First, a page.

Word Play

Bus Stop Minute

It had been a very cold day. The sun collapsing into the plastered tangerine horizon only made the night all the more bitter. Bitter cold. Angry cold. The air hating the ground hating the people stuck in between both. My skin stung slap happy red from the frost and the wind and the rain. The itchy cloth on my numb body clung stiff to my bones. I stood slumping against the climate swaying slightly in between shoves from the damp sky waiting for the bus. I was waiting to go home. I stood there on the side walk hating myself and my world and everything my world contained. Everything was B-grade ugly and there was nothing I could do. The night was late and so was the bus. I was helpless to let time crawl forward. All I could do was fidget in between breaths of frozen smoke and glare at my fellow humanity. They were all around me. Shuffling and strutting. Wandering lost and striding with conviction. They all passed leaving me to my space of gum and oil pasted concrete.

I turned to flick my cigarette butt against the cinder blocks behind me when I saw her, this blonde now stranger that I surely never knew. She was lit up through the smudged window of the very same dinner I had sat in the night before. Last night I sat alone and this girl, this woman was not there.

Across from her sat a companion friend. Again, no one I now never knew. A woman with no visible face. She was as stunning at the very first glance as anything else mundanely beautiful I’d ever seen before. She sat unmoving hidden by electric cooper wire hair.

I stood there for a minute, myself also still and unmoving. Still as the two I was watching in this portrait framed by the window sill and painted by the lights from within. For a minute I watched and for a minute nothing moved; not the cars, not the people, not the rain, not the thoughts in my head or the stars in the sky. For a minute, nothing moved at all.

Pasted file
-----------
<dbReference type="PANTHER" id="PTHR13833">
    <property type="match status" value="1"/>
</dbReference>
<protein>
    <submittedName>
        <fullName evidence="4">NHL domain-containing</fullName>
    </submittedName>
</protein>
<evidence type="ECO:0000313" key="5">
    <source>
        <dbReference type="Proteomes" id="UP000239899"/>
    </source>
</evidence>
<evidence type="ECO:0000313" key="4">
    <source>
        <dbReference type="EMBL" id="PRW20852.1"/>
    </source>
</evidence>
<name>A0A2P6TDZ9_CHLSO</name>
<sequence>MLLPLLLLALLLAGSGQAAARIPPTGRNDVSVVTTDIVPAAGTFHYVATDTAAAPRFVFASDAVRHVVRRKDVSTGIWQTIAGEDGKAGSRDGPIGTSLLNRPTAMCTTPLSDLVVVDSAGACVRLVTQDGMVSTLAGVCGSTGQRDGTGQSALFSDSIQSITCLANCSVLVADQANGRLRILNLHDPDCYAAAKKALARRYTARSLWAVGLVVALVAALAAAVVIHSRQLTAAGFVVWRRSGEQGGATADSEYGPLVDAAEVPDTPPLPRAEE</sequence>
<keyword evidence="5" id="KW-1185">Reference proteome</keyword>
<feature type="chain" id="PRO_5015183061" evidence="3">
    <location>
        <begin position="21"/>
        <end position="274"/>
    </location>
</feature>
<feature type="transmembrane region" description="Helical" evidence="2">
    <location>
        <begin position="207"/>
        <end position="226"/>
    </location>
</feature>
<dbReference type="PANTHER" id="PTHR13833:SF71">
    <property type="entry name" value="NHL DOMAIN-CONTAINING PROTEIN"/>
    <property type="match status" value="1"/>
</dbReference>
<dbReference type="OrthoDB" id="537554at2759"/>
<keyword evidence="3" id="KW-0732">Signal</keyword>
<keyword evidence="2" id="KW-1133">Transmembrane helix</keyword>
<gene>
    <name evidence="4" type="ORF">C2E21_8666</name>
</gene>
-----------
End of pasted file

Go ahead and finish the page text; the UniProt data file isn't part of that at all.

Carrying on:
Then the red head began to move. Subtly she began to rotate the spoon around her coffee cup. Slowly churning title waves of muddy water and cream around her mug. The spoon methodically raced across the rim. I could hear it. I could hear the clinking, the scraping. Louder and louder like ten million semi trucks rubbing across a steel mesh sky, grinding deafening loud. This was the only noise in the world.

And then she stopped.

Silently they turned their heads toward me and smiled. Vicious smiles, not smiles you see, the kind on the inside. The worst kind. Smiles that you feel, the ones that shake your chest and brittle your bones.

I stood there in front of this distant picture for one minute exactly. I felt the seconds in my head. I could hear the bus slothfully dragging up the road. Squealing from behind me, whining to a stop like a wounded sow dropping to it’s knees, offering to take me away in its belly.

Everything was moving again. I paid my fee and entered leaving of my own free will.

(originally written circa 1994-2002)

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